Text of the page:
Suboxone Taper Chart and Calculator
The drug taper charting tool is a charting program based on half-life elimination of drugs from blood plasma levels. The formula used is a basic linear elimination which is not always true for every drug. Some drugs are metabolized into other substances that might prolong the action of the drug, for example Vyvanse a drug made for ADHD is converted at least twice with each pass through the liver. The initial drug is not useful, but after first pass through the liver it turns into amphetamine. Some drugs are designed this way to reduce abuse potential, and others to increase the duration of action. Use the taper tool to taper from alcohol, one of the most addictive, or most difficult to quit without severe withdrawal.
What is the best way to wean off of an addictive substance?
This is a difficult question and one that is different depending on the person, the drug taken, the length of time taken and amount taken. There are also other factors such as dangerous withdrawal reactions. Alcohol surprisingly is quite dangerous to stop cold-turkey if you are addicted, you can get seizures or DT’s which can be fatal! Because of these factors any taper plan must be approved by your doctor.
I recommend using the Suboxone Taper Chart, or think of it as a Suboxone Taper Calculator to find the most gradual taper over a period of time and then show your doctor and see if they agree. I’ve heard from some readers that their Doctor was quite supportive of the suggestion and was impressed with the tool and it’s availability to anyone.
Taper off of an addictive drug by using the Tapering Calculator to plot out a taper plan
You can enter dosage amounts by day and then set the half-life to use in calculations, then see the blood plasma levels based on your inputs. Our calculations cannot be trusted, and for now are for entertainment purposes, however we feel that this is a good rough guide and helps you understand the power of a drug with such a long half-life.
The drug half-life elimination charting program is for entertainment purposes only
Experiment by setting the half-life higher to see how the blood plasma levels accumulate, or remain in the body for longer periods of time.
- The normal mean half-life for an average healthy human is 37 hours.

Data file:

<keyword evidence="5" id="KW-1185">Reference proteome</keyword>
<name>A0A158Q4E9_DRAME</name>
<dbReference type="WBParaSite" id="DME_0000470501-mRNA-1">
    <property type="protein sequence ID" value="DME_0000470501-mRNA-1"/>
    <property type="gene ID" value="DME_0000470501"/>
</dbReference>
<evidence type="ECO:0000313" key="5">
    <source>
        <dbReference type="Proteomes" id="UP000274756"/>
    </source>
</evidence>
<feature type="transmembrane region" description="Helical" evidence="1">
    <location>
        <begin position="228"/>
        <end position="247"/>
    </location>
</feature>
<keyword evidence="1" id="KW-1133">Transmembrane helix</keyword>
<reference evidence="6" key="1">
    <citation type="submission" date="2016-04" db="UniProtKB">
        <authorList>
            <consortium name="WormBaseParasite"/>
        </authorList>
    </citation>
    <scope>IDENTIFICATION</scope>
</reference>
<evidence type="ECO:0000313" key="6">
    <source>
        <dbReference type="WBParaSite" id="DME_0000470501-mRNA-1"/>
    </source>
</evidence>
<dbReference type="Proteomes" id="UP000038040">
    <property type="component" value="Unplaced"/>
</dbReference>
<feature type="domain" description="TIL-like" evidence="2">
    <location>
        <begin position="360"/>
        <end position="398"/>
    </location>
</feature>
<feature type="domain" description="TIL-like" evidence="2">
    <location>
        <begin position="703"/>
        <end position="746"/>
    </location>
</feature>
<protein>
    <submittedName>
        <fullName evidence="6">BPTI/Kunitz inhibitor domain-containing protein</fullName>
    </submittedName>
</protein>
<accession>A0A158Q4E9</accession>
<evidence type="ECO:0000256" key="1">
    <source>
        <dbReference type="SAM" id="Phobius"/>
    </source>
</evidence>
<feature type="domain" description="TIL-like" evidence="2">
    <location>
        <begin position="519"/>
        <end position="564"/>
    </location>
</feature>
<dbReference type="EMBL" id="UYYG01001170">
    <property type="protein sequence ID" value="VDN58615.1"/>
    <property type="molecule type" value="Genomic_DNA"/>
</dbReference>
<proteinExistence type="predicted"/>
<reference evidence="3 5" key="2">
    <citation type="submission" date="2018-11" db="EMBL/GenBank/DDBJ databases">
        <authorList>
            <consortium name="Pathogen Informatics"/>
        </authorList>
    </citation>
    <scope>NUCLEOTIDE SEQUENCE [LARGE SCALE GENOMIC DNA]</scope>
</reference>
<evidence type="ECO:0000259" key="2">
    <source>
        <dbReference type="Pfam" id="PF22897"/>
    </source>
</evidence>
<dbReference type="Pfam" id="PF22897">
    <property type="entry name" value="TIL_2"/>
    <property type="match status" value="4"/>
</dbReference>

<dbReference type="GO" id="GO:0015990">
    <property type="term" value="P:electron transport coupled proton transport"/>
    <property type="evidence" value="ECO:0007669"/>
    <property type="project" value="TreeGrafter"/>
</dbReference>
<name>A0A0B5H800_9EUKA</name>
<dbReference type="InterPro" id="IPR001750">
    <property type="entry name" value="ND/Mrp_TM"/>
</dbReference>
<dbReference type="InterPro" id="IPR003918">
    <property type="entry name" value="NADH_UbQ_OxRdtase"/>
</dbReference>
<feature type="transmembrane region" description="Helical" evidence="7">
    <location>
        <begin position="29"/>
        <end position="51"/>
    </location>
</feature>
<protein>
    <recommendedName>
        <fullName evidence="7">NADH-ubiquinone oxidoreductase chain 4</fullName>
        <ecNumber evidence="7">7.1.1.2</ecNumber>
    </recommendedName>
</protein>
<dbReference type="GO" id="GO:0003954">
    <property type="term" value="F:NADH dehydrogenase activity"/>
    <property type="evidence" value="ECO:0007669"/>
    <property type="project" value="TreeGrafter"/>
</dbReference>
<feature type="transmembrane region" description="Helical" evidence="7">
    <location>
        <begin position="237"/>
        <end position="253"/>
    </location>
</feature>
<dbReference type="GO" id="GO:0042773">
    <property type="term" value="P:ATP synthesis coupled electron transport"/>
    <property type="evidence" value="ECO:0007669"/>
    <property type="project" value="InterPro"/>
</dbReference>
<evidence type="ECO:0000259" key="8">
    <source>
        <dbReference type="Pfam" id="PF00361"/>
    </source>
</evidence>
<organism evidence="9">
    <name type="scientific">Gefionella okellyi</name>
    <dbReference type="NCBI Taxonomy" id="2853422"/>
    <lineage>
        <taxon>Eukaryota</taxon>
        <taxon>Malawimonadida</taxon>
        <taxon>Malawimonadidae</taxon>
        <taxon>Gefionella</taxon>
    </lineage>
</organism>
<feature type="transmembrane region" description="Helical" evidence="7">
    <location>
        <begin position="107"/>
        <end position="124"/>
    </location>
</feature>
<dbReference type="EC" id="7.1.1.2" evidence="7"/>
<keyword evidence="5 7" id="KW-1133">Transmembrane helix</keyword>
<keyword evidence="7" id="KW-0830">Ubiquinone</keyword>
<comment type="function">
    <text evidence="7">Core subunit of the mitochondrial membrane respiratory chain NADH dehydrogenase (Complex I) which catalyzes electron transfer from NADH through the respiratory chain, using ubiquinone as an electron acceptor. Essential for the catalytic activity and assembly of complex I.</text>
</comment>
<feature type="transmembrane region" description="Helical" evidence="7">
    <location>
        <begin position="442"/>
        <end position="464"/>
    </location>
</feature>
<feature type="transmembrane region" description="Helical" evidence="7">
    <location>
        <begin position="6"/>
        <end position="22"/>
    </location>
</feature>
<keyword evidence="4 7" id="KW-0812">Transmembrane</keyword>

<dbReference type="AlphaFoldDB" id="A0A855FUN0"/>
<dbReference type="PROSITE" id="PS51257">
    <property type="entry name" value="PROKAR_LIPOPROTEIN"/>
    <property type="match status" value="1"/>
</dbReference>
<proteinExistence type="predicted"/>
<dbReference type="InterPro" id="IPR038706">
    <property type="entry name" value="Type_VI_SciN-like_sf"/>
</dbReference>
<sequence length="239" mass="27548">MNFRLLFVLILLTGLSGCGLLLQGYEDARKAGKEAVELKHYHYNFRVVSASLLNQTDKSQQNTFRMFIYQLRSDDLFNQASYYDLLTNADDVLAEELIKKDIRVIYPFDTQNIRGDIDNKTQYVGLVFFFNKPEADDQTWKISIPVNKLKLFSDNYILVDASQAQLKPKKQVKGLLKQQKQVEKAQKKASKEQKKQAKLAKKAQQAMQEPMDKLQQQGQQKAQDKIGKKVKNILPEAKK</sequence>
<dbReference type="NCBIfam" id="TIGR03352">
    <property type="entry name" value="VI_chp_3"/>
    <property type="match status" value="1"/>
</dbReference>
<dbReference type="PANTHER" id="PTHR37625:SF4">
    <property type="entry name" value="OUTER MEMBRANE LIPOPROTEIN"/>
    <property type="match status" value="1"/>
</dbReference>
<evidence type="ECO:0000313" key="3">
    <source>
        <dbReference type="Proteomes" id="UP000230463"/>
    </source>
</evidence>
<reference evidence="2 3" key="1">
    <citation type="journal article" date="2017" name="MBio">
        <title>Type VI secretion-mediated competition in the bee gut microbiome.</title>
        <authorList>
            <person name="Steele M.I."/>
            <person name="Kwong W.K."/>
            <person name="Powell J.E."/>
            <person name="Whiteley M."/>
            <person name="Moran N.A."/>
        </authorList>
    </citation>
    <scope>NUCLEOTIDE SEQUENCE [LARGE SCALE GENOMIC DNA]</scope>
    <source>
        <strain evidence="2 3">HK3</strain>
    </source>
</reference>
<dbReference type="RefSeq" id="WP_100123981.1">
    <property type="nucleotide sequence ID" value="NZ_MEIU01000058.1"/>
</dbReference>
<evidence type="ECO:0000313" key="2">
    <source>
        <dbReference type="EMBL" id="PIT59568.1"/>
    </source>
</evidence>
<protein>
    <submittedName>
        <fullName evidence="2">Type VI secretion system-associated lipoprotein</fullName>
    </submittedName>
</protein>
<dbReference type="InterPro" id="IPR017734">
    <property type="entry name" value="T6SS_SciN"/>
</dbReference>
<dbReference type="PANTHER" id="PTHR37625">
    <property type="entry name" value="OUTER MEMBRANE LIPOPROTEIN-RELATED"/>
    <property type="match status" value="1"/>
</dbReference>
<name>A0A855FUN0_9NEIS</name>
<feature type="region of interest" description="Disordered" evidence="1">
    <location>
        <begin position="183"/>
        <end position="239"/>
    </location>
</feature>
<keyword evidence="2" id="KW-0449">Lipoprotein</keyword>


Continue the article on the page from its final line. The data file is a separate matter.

- As half-life increases, the drug accumulation and/or reduction rate changes exponentially.
- Try entering a very long half-life of 120 hours for something like Methadone to see why it is so dangerous over time.
- See if you can plot a perfect shallow taper over a long period of time.
- If you find the perfect taper, send us a screen shot!
How to use the new drug taper calculator program to wean off of addictive substances with less withdrawal pain
- Navigate to the program (you must have Silverlight loaded to run it)
- Enter at least one numeric value into one of the days in the calendar to signify the dose size. Dose can be in milligrams, grams, etc.
- Enter as many doses into the boxes as your taper plan will have. If you start taking one every other day then skip that box.
- Change the half-life to match drug you want to plot a taper plan. (e.g. google a drug name like this: oxycodone half-life)
- Press the graph button to see the half-life elimination estimate.
This is only a start to what we hope to be a very helpful tool. We are welcoming suggestions and request assistance in making it more accurate. Please leave comments and/or send emails with this information. Let us know what you think. Try the Suboxone Blood Plasma Charter here.
This requires that you have Silverlight 4 on your computer. Silverlight is a client runtime similar to Flash but by Microsoft and it runs on many different platforms including Mac, Windows, etc., your computer may already have Silverlight 4, especially if you belong to Netflix as they deliver videos via Silverlight. If you don’t have Silverlight just follow the simple instructions on downloading it.
Here is another sample of me trying the tapering calculator out. Right now it only works for 30 day taper or less. If you try entering values for the second month it won’t draw the graph (or at least it didn’t for me). You could use this chart for any medication you know the half-life for. I am open to suggestions on how to make this better but remember this calculator is for entertainment purposes only.
Remember this is a basic half-life elimination calculator was made by a computer programmer, not a doctor so it should be used for entertainment purposes only. DO NOT RELY ON THIS INFORMATION as a basis for taking ANY medication.